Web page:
This Spotlight is crafted in partnership with GOOD and authored by guest writer Caitlin Kelly as part of a special blog series by the Case Foundation featuring Be Fearless stories from the field. Follow along with us as we meet people and learn about organizations that are taking risks, being bold and failing forward in their efforts to create transformative change in the social sector.
The Henry David Thoreau (HDT) Foundation, first established in 1998, has spent the last 17 years handing out funds to some of the most delightful—and unpredictable—people imaginable. HDT’s grant recipients are bursting with ideas and enthusiasm. They’re also passionate about the environment, offering dozens of innovative strategies each year to prevent further damage to the oceans and the air, the rivers and the soil. And they want to get started on all of it, right now.
Who is this elusive group of Thoreau Scholars? High school seniors—who are often thought of as capricious teenagers rather than the changemakers, social entrepreneurs, scientists and world leaders that they will soon be.
Dr. Jennifer Galvin, the HDT’s director, likens the foundation’s investments to a very smart wager. “We are making big bets on individuals and institutions – more of a social venture,” she says. The foundation provides funding to faculty members and to individual students. Their Thoreau Scholars arm has provided up to $30,000 to eight to ten Massachusetts high school seniors every year for college tuition. For this limited number of slots, the foundation receives about 1,000 student applications. Students apply online and supply letters of recommendation to support their proposals. The applicant pool is always so impressive that, Galvin jokes, “They’re either making it up or they’re the next Bill Gates! We definitely have to cross-check their credentials.”
“Each of the Case Foundation’s five principles are markers for us,” she adds. “Our Faculty Grant Program allows us to take risks on programs that might never get off the ground otherwise. We want longevity, not one hit wonders. We want to incentivize people to stick with environmental work… so that our scholars and faculty members can take the risks they want in the environmental arena—and whatever problems they want to solve, I want to support them.”
While all the Thoreau Scholars selected are bright and creative, 65 percent of them are also drawn from public high schools. That includes Christopher Golden, who today is a Harvard graduate, as well as the director of a nonprofit in Madagascar. His team, according to HDT’s website, has “developed a ‘recipe book’ of remedies based on local plants, which has been distributed to numerous villages to preserve and promote indigenous remedies in an area where hospitals are distant and expensive.” Golden believes that kind of optimism is precisely why Thoreau Scholars stand out.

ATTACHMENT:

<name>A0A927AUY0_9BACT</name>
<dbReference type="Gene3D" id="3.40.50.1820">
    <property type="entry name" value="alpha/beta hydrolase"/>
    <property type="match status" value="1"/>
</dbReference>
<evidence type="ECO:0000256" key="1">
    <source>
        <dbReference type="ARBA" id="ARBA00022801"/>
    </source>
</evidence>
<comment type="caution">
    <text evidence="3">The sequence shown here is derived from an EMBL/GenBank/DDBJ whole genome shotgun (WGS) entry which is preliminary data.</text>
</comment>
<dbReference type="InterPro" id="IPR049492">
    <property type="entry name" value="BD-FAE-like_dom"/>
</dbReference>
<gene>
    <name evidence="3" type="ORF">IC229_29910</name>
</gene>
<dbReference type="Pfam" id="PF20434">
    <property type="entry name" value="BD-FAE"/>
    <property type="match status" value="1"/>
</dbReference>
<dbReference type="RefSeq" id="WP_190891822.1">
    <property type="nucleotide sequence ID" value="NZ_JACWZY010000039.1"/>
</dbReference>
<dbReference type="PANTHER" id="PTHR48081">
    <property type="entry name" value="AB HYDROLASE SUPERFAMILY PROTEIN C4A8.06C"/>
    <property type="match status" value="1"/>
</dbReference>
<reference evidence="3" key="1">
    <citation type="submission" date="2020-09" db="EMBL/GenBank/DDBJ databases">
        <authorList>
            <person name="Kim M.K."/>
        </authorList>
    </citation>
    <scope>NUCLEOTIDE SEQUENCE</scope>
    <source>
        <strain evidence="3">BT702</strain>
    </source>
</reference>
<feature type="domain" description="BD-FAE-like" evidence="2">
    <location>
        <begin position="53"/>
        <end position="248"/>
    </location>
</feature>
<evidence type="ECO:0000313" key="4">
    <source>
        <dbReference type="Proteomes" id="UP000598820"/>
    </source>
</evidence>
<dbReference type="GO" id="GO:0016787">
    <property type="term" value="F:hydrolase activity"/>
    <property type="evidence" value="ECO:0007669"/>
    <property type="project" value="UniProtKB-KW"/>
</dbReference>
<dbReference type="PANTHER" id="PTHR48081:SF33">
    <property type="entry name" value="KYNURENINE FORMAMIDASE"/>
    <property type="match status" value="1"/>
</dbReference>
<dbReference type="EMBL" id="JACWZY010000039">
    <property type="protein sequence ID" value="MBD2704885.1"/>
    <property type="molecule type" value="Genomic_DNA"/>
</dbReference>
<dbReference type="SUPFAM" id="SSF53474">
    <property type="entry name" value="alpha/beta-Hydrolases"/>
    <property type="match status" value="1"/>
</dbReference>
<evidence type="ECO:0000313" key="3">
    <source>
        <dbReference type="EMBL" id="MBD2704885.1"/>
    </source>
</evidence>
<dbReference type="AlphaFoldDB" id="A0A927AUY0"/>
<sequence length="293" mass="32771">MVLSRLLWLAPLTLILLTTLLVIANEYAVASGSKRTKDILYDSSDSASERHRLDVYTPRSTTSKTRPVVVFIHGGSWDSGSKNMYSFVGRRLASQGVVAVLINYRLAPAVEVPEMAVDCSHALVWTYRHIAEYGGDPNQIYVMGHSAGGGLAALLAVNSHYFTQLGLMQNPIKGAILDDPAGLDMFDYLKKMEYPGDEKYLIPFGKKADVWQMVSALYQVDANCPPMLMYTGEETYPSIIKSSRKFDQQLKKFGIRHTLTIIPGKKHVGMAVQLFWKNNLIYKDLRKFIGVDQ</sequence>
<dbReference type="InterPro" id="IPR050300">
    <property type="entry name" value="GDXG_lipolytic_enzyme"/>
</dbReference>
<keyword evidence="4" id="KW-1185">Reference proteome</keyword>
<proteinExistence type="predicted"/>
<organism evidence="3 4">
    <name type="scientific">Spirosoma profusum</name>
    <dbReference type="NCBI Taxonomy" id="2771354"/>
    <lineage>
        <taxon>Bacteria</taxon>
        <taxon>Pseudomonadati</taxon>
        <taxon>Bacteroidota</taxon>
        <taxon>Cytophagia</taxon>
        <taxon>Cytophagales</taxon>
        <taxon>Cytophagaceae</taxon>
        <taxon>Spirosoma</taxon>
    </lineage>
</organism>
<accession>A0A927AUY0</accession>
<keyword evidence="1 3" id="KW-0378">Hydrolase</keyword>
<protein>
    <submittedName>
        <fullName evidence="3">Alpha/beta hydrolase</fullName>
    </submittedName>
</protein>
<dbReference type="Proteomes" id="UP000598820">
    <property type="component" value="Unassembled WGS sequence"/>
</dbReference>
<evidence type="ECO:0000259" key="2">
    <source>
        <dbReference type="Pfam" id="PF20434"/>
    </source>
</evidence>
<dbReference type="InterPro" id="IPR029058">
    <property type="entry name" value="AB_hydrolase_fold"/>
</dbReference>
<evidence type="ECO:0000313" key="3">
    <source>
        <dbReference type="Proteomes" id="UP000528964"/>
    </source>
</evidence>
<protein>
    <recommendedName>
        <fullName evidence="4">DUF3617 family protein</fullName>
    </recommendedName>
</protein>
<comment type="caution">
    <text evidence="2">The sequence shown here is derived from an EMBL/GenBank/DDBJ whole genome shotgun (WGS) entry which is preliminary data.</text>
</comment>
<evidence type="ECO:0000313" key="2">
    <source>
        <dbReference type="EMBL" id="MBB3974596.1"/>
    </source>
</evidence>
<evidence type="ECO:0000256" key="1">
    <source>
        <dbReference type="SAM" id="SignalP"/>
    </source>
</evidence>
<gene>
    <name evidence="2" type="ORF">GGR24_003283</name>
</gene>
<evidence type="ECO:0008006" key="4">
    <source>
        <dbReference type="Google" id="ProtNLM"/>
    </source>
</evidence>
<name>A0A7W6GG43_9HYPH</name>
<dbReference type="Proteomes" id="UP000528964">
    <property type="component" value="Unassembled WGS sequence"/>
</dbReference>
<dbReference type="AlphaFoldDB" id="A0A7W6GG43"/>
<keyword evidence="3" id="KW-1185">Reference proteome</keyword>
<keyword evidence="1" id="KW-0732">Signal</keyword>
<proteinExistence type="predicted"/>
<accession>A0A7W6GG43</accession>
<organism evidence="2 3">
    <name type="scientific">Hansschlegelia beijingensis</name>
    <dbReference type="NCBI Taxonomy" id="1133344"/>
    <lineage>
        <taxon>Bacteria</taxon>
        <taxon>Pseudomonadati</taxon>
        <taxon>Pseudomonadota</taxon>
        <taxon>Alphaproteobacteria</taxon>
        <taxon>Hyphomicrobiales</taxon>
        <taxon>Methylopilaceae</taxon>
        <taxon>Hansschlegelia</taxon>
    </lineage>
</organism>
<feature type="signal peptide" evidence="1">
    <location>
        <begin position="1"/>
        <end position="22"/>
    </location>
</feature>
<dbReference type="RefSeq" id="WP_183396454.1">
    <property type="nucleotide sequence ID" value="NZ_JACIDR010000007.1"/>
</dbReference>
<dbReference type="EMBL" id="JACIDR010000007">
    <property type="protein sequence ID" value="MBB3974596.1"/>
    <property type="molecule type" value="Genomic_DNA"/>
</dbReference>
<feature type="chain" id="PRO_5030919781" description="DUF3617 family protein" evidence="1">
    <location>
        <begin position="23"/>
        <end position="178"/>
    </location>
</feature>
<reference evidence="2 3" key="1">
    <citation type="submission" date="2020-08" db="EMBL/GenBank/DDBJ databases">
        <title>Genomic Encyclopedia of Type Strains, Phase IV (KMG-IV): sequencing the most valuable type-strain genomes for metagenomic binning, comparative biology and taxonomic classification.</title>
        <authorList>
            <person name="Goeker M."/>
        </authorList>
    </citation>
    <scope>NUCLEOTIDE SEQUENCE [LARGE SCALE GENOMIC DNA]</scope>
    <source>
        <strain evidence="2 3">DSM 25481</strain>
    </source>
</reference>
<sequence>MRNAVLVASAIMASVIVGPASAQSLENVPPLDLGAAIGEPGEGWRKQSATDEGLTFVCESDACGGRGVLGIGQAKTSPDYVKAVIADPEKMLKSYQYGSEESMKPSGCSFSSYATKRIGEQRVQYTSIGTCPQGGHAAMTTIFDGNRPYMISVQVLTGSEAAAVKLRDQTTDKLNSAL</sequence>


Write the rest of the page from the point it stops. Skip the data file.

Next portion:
“The program is designed to reward people based on their passions, to foster their belief that they might just be the person with the solution,” he says. “My fellow scholars are all hyper-intelligent, but the point of the scholars program isn’t test scores or academic accolades. It’s about passion and leadership.”
Galvin says the question at the heart of the HDT program is, “’How do you build resilient, energetic, environmental leaders?’… I want them to think of themselves as fearless leaders now, whether interested in policy or education or bench science, whatever drives them the most. They all have incredible stories about why they care so much.”
Galvin also does much more than write a check and await a report, treasuring the close personal relationships she fosters with—and among—her scholars and faculty members. “I email. I’m on the phone. Some are now my closest friends and colleagues, and they are in the four corners of the world. It’s like herding cats, but I love that!”
The first class of Thoreau Scholars graduated in 2003, and some of them have already gone on to start energy companies or become college faculty members in their respective fields. Galvin measures the impact of their work in different ways, she explains, whether it’s about honing scholars’ critical thinking abilities, their individual connections or their leadership skills. “Some are easy to measure in the short-term and some take longer to play out.”
“I saw the connections at a very young age between environmental health and our physical health,” she says. “I was always really good at zooming in and out, and seeing how the dots are connected.” That might be why the foundation casts such a wide net and looks for those who are taking risks, experimenting and forming unique collaborations—offering support to biologists and botanists alongside those pursuing public health, law and chemistry. “I want to cross-fertilize different sectors to reframe the narrative and shift thinking,” says Galvin. “Environmental problems don’t fit neatly into boxes and their solutions don’t either.”
Feeling inspired? If you’re ready to begin your own Be Fearless journey start by downloading our free Be Fearless Action Guide and Case Studies.